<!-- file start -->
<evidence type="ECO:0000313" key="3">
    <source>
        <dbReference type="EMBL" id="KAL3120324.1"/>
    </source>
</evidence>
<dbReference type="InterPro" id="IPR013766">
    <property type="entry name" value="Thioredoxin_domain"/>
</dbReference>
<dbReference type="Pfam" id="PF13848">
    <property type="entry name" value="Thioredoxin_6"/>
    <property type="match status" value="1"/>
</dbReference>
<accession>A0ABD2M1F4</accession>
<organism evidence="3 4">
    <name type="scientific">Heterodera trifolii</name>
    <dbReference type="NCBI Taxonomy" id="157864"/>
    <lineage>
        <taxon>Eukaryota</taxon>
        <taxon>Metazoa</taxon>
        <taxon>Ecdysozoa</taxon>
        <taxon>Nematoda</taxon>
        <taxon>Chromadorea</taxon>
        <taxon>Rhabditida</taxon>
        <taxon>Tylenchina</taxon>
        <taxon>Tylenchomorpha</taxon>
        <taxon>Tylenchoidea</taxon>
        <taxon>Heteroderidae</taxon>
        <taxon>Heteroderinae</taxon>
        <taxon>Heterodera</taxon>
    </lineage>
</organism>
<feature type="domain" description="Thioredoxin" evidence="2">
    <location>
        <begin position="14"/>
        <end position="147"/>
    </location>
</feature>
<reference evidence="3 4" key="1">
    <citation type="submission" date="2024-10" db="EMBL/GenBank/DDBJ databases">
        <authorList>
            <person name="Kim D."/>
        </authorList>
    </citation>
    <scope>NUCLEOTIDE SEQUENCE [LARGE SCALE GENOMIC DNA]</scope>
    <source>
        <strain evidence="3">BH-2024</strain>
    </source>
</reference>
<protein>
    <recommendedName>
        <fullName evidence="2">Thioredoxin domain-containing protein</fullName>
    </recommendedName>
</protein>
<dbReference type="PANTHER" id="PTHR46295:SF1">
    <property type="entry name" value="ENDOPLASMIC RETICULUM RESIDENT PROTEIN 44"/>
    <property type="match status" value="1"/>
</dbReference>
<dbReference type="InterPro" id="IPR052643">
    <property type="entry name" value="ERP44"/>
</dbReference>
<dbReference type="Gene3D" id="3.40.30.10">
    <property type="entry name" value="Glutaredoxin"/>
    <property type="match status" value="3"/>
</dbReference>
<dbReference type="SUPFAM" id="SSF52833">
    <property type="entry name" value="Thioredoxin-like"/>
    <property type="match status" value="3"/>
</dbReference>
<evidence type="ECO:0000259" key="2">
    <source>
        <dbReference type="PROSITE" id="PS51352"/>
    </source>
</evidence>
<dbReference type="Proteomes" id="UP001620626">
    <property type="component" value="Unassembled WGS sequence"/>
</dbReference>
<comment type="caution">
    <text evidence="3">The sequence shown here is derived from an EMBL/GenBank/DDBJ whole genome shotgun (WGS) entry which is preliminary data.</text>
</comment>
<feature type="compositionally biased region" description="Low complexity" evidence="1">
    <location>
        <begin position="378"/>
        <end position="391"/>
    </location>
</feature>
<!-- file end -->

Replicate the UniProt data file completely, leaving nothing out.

<evidence type="ECO:0000313" key="3">
    <source>
        <dbReference type="EMBL" id="KAL3120324.1"/>
    </source>
</evidence>
<dbReference type="InterPro" id="IPR013766">
    <property type="entry name" value="Thioredoxin_domain"/>
</dbReference>
<dbReference type="Pfam" id="PF13848">
    <property type="entry name" value="Thioredoxin_6"/>
    <property type="match status" value="1"/>
</dbReference>
<accession>A0ABD2M1F4</accession>
<organism evidence="3 4">
    <name type="scientific">Heterodera trifolii</name>
    <dbReference type="NCBI Taxonomy" id="157864"/>
    <lineage>
        <taxon>Eukaryota</taxon>
        <taxon>Metazoa</taxon>
        <taxon>Ecdysozoa</taxon>
        <taxon>Nematoda</taxon>
        <taxon>Chromadorea</taxon>
        <taxon>Rhabditida</taxon>
        <taxon>Tylenchina</taxon>
        <taxon>Tylenchomorpha</taxon>
        <taxon>Tylenchoidea</taxon>
        <taxon>Heteroderidae</taxon>
        <taxon>Heteroderinae</taxon>
        <taxon>Heterodera</taxon>
    </lineage>
</organism>
<feature type="domain" description="Thioredoxin" evidence="2">
    <location>
        <begin position="14"/>
        <end position="147"/>
    </location>
</feature>
<reference evidence="3 4" key="1">
    <citation type="submission" date="2024-10" db="EMBL/GenBank/DDBJ databases">
        <authorList>
            <person name="Kim D."/>
        </authorList>
    </citation>
    <scope>NUCLEOTIDE SEQUENCE [LARGE SCALE GENOMIC DNA]</scope>
    <source>
        <strain evidence="3">BH-2024</strain>
    </source>
</reference>
<protein>
    <recommendedName>
        <fullName evidence="2">Thioredoxin domain-containing protein</fullName>
    </recommendedName>
</protein>
<dbReference type="PANTHER" id="PTHR46295:SF1">
    <property type="entry name" value="ENDOPLASMIC RETICULUM RESIDENT PROTEIN 44"/>
    <property type="match status" value="1"/>
</dbReference>
<dbReference type="InterPro" id="IPR052643">
    <property type="entry name" value="ERP44"/>
</dbReference>
<dbReference type="Gene3D" id="3.40.30.10">
    <property type="entry name" value="Glutaredoxin"/>
    <property type="match status" value="3"/>
</dbReference>
<dbReference type="SUPFAM" id="SSF52833">
    <property type="entry name" value="Thioredoxin-like"/>
    <property type="match status" value="3"/>
</dbReference>
<evidence type="ECO:0000259" key="2">
    <source>
        <dbReference type="PROSITE" id="PS51352"/>
    </source>
</evidence>
<dbReference type="Proteomes" id="UP001620626">
    <property type="component" value="Unassembled WGS sequence"/>
</dbReference>
<comment type="caution">
    <text evidence="3">The sequence shown here is derived from an EMBL/GenBank/DDBJ whole genome shotgun (WGS) entry which is preliminary data.</text>
</comment>
<feature type="compositionally biased region" description="Low complexity" evidence="1">
    <location>
        <begin position="378"/>
        <end position="391"/>
    </location>
</feature>